# Crossing the pond

*A quick intro to American vs. European options*

To narrow the scope of this article, we’re going to focus on options-on-futures of the kind one can trade on derivative exchanges around the world (CME, ICE, etc). The two predominantly traded option types are known as American and European options - the names have nothing to do with the geographic location of the exchange or the underlying contract but rather distinguish when the holder of an option is allowed to exercise it. European options only allow exercise on the expiry date of the contract, American options allow exercise at any point up to (and including) the expiry date.

*Mr Black*

The big difference between European and American options however comes in how you can price and risk them - values for European options-on-futures can be found using the closed-form Black-76 formula (including greeks) where as American options require the use of a grid or PDE method for pricing (with greeks computed via bump-and-reval). The practical distinction here is one of speed - for options with several years to expiry, the Black formula can be several orders of magnitude quicker in producing prices and greeks compared to a grid method.

# The setup

Grid pricing isn’t only for American options - one can price a European option in the same way if you have time to kill (or are trying to produce a test such as this one!). The test here will be to price and produce greeks (delta and vega) for a European option, comparing the Black formula for a benchmark (and to verify values produced) to a regular trinomial grid model and the same grid model implemented using an AAD library.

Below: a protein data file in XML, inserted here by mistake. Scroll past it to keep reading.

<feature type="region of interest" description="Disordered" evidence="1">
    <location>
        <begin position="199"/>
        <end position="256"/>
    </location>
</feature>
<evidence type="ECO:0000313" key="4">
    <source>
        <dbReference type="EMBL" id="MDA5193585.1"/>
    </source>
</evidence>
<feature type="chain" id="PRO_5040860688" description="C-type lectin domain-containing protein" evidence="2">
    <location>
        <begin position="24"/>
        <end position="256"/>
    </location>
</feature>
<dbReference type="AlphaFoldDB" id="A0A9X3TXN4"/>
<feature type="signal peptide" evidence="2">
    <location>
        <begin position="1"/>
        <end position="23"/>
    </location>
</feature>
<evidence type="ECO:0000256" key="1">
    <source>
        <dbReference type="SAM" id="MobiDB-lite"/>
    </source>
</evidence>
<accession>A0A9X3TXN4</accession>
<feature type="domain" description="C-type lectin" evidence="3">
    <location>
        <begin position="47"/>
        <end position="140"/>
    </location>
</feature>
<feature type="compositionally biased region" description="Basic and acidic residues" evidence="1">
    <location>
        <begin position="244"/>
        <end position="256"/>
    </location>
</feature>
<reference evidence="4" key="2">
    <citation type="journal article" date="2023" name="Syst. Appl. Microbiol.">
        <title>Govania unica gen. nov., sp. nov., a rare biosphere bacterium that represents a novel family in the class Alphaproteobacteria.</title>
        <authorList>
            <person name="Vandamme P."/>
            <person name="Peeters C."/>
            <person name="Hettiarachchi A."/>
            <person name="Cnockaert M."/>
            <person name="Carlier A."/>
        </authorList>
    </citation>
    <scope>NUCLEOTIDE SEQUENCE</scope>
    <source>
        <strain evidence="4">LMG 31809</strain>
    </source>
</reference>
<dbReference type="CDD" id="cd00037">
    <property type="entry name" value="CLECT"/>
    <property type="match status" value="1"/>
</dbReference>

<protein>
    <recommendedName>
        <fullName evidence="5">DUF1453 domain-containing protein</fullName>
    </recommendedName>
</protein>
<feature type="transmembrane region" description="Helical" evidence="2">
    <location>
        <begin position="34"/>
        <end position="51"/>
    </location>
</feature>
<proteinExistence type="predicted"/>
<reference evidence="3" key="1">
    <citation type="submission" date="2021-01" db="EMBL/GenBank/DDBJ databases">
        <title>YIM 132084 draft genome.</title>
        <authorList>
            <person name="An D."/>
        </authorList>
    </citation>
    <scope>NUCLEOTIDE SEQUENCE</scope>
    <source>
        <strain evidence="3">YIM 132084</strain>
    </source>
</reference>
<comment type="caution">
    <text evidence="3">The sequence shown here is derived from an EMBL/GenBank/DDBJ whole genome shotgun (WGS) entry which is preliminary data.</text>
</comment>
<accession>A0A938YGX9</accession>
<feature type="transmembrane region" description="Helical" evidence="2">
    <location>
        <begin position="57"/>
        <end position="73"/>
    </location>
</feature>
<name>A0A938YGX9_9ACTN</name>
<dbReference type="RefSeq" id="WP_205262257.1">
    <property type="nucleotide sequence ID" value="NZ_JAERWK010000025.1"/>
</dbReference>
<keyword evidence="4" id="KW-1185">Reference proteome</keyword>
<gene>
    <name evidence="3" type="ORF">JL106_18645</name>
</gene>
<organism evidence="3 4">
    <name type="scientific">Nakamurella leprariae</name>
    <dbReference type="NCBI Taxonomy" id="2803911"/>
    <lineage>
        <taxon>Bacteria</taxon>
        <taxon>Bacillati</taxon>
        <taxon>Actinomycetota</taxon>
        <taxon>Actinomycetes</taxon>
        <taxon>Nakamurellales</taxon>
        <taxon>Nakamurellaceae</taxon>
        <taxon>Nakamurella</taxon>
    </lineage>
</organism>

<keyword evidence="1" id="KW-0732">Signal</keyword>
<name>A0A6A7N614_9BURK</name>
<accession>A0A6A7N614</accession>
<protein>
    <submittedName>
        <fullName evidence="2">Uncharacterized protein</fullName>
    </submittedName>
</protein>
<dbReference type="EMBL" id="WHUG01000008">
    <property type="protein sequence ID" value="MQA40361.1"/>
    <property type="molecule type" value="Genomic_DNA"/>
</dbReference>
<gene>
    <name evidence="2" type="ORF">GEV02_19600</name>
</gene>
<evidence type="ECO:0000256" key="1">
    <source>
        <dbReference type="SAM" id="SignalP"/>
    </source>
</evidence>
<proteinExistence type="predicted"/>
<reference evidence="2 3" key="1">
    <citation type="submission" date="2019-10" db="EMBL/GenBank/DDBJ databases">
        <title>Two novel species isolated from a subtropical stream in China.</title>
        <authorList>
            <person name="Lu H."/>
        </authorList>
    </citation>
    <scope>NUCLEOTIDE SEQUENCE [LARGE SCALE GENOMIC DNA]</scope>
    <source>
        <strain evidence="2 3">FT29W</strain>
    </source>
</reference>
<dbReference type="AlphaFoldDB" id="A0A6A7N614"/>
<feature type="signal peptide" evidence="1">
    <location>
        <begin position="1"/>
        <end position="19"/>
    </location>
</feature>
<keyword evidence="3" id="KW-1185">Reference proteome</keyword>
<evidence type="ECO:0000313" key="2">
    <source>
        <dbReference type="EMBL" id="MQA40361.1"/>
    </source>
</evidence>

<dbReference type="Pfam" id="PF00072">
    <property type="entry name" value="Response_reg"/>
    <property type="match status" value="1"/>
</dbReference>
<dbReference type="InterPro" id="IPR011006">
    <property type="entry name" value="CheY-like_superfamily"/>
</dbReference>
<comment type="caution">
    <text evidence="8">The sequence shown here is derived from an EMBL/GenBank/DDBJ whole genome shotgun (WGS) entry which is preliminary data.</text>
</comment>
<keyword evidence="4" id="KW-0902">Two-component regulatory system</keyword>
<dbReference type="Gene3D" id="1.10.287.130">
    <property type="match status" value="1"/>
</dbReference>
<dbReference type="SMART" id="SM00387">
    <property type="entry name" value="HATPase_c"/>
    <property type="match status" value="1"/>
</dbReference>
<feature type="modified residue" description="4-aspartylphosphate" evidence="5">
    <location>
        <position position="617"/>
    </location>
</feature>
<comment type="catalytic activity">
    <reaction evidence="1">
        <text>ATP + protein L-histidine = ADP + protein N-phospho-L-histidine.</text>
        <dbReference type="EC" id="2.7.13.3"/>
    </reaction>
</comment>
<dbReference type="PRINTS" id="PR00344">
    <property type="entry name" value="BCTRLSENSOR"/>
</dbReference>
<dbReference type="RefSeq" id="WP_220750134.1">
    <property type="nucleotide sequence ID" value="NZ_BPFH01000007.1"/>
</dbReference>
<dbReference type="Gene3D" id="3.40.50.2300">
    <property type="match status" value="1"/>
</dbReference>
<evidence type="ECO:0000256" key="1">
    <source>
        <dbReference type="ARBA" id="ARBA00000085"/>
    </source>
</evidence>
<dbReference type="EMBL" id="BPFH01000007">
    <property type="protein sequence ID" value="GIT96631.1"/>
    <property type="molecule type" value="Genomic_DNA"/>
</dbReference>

I’ve chosen diffSharp as the AAD library for ease of implementation. There are others we could look at but as a first step I’m attempting to get a ball-park comparison as to how AAD compares to other methods. The code for the trinomial grid pricing algorithim can be found in the Qwack library, as can our implementation of Black-76.

##### Raw results

Times for computing PV 100 times on my i5-6200u laptop, compiled and run in release mode:

Method | Time (seconds) |
---|---|

Black-76 | 0.00131 |

Trinomial | 5.99087 |

Trinomial-DiffSharp | 40.68622 |

As expected, the closed-form Black formula is orders of magnitude quicker than the grid methods. The take-away here though is that the diff-sharp solution is dramatically slower than the vanilla trinomial grid implementation, so much so that even with zero overhead in computing greeks, the AAD solution would still be slower than bump-and-reval.

For a combination of PV, delta and vega (now only 10 simulations):

Method | Time (seconds) |
---|---|

Black-76 | 0.00689 |

Trinomial | 2.32571 |

Trinomial-DiffSharp | 36.5152 |

The vanilla trinomial result above scales as expected - the PV plus two greeks require four calculations of PV. What is interesting to me is that the AAD verison performs even worse under the test where I expected to see the benfits - and to make it worse, the value produced by my attempt at an AAD vega calculation is clearly nonsense (thought delta and PV match closely to Black). I attempted a few other approaches with DiffSharp, such as using the gradient (vector-to-scalar) differentiation method rather than the simple scalar-to-scalar form but nothing produced any quicker results.

##### Some conclusions

My first foray into AAD was disappointing to say the least. It could be my implementation but I doubt that could account for such a massive speed discrepancy. From here I see two other tests I want to make - trying another .NET open-source AAD library and stacking that up against a vectorized version of the trinomial grid code. Watch this space for more on using vectors to speed up our opensource finance library….

Test code can be found on a branch of Qwack, HERE

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